Eureka is perhaps the word most associated with a startling scientific discovery. It’s thought to be attributed to Archimedes, an ancient Greek mathematician, for a discovery he made about the displacement of water by stepping into his bathtub. Anyway, it’s a nice story or myth, but I’ve never actually heard it said by any scientist I know, well maybe once or twice in a bar.

I’ve been fortunate to make several fundamental discoveries during my career, but I’ve never had a Eureka moment. I do occasionally get to do what I call the Eureka dance, which is an awkward set of movements whereby I simultaneously try to pat myself on the back for being clever, and kick myself in the ass for being so dumb. That’s usually the way it is with discovery. After the long drawn out process of convincing yourself that what you’ve discovered is real, you wonder how you could not have seen it all along. It does engender a certain sense of humility, in part because with a little extrapolation you realize just how many things are going on in our natural world that are right under our noses, and will be amazing discoveries, but we just haven’t realized it yet.

For the past couple of weeks, I thought I might be approaching a Eureka moment. The bacteria I study use iron for food. They get their energy by converting ferrous iron to rust, some of them can literally ‘eat nails’, which is pretty wild when you think about it. When they eat iron, they respire using oxygen, just (well not exactly just, but pretty close) to the way we do. When oxygen’s not present, which is often the case in the microbial world, many bacteria can also use the chemical nitrate to respire in place of oxygen.

Based on its genes, this one iron-eating bacterium I have been studying seemed like it should be able to grow with iron using nitrate instead of oxygen. To test this I made a growth medium and replaced the air (containing oxygen) with only nitrogen gas and carbon dioxide, and added some iron and some nitrate, and voila the bacteria grew! Nice discovery. I then did a control where I used the same growth medium, but left out the nitrate and the oxygen, and voila, they grew.  Eureka! an even greater discovery.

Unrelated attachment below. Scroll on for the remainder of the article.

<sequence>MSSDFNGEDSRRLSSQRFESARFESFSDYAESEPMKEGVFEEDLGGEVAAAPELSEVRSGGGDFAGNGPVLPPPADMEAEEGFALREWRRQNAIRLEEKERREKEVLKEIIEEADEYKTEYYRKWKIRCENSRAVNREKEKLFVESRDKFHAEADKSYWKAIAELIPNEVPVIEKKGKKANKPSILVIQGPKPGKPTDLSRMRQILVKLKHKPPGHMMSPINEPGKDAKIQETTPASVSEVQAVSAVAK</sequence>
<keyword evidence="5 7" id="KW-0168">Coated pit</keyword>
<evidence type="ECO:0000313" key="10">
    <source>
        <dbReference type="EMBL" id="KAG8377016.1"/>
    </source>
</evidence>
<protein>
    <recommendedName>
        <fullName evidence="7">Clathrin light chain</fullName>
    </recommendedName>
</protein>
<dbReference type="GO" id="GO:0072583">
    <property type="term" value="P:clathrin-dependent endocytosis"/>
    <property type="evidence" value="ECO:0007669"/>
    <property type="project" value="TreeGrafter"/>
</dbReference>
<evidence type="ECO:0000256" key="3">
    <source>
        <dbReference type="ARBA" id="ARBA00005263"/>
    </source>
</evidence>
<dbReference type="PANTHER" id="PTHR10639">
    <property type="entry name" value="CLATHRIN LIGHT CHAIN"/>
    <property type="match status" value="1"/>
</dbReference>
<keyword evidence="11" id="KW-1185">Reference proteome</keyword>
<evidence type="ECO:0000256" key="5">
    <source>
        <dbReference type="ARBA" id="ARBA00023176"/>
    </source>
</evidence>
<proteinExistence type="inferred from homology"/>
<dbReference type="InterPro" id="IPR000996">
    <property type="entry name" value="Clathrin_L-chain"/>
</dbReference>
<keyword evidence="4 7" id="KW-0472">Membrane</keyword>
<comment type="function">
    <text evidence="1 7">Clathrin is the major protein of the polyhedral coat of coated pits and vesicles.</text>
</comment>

For some complex chemical reasons, which I don’t fully understand myself, I’ve harbored a notion that maybe these bacteria could do something special with iron to produce their own oxygen. Not like plants that use light and photosynthesis to produce oxygen, but a little chemical trick using iron and water that might give them their own small source of oxygen. Such a process would be really unique in biology, and count as a big discovery.  Was this what I was seeing? Of course, I wanted to believe it.

It also happens that I recently acquired a really sensitive oxygen sensor. Before I announced my amazing new discovery to the world I wanted to confirm there was really no oxygen present in the bottles I was using to grow these bacteria. I had already ruled out that oxygen was not leaking in through the stoppers I used to seal the bottles.  But, low and behold, when I used my new oxygen sensor I found there was a tiny amount of oxygen still present, almost below the detection of sensors I had used previously to test this.

So foiled again, it wasn’t because these bacteria were magically producing oxygen, but because my technique for removing oxygen wasn’t as good as I had thought. However, I also noticed that the bacteria were growing differently with this really small amount of oxygen. These bacteria spin filaments of rust when they grow, and with really low oxygen, they made especially nice filaments, as shown in this picture taken with my microscope.

iron filaments

These rust filaments are very thin, which is also why they don’t appear red in the photomicrograph. A hundred of them bundled together into a single strand would be the width of a human hair. One reason we’re interested in these rusty filaments is because they could be used as a signature for detecting life on Mars. Mars is called the ‘red planet’ because it has lots of iron on it. I’ve seen fossilized filaments produced by these bacteria (or their relatives) that are a half a billion years, but look like they were made yesterday. So if someday we return a high powered image from Mars of some Martian soil and it’s full of these little filaments, that will be a Eureka!!! moment. These filaments of rust could also be used to catalyze some interesting chemical reactions, if we could figure out how to control their growth. Discovering how the concentration of oxygen effects their production is a step in this direction.

That’s how it is with discovery, eureka morphs from being wrong into a fascinating new research question.

Happy Holidays!

dis-1 red green

Here’s my bacteria holiday image in Christmas colors. The bacterial cells are green, the iron filaments are red. This is way smaller than the head of a pin.

David Emerson

About David Emerson

David Emerson is a professional scientist at the Bigelow Laboratory for Ocean Sciences who studies bacteria that live literally between a rock and a hard place. The views expressed here are his alone.